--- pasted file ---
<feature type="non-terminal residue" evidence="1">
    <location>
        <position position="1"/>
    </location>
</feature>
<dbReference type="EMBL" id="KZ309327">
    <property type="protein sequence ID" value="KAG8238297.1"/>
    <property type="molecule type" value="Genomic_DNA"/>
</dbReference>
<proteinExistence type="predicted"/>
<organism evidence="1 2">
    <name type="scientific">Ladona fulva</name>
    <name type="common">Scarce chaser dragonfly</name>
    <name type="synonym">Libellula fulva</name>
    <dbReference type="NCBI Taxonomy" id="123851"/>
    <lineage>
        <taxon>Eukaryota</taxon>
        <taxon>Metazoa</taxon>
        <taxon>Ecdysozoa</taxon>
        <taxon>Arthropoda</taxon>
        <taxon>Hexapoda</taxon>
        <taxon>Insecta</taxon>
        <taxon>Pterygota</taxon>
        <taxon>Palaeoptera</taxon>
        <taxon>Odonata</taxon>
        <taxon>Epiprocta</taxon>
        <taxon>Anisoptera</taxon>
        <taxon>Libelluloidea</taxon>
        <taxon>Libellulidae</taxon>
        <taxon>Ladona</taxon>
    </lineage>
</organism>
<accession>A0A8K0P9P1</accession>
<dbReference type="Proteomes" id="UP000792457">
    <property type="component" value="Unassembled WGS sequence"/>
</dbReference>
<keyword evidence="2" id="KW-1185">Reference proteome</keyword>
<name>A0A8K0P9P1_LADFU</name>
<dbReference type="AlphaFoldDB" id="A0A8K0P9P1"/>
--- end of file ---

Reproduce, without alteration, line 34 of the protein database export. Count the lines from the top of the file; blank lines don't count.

<dbReference type="Proteomes" id="UP000792457">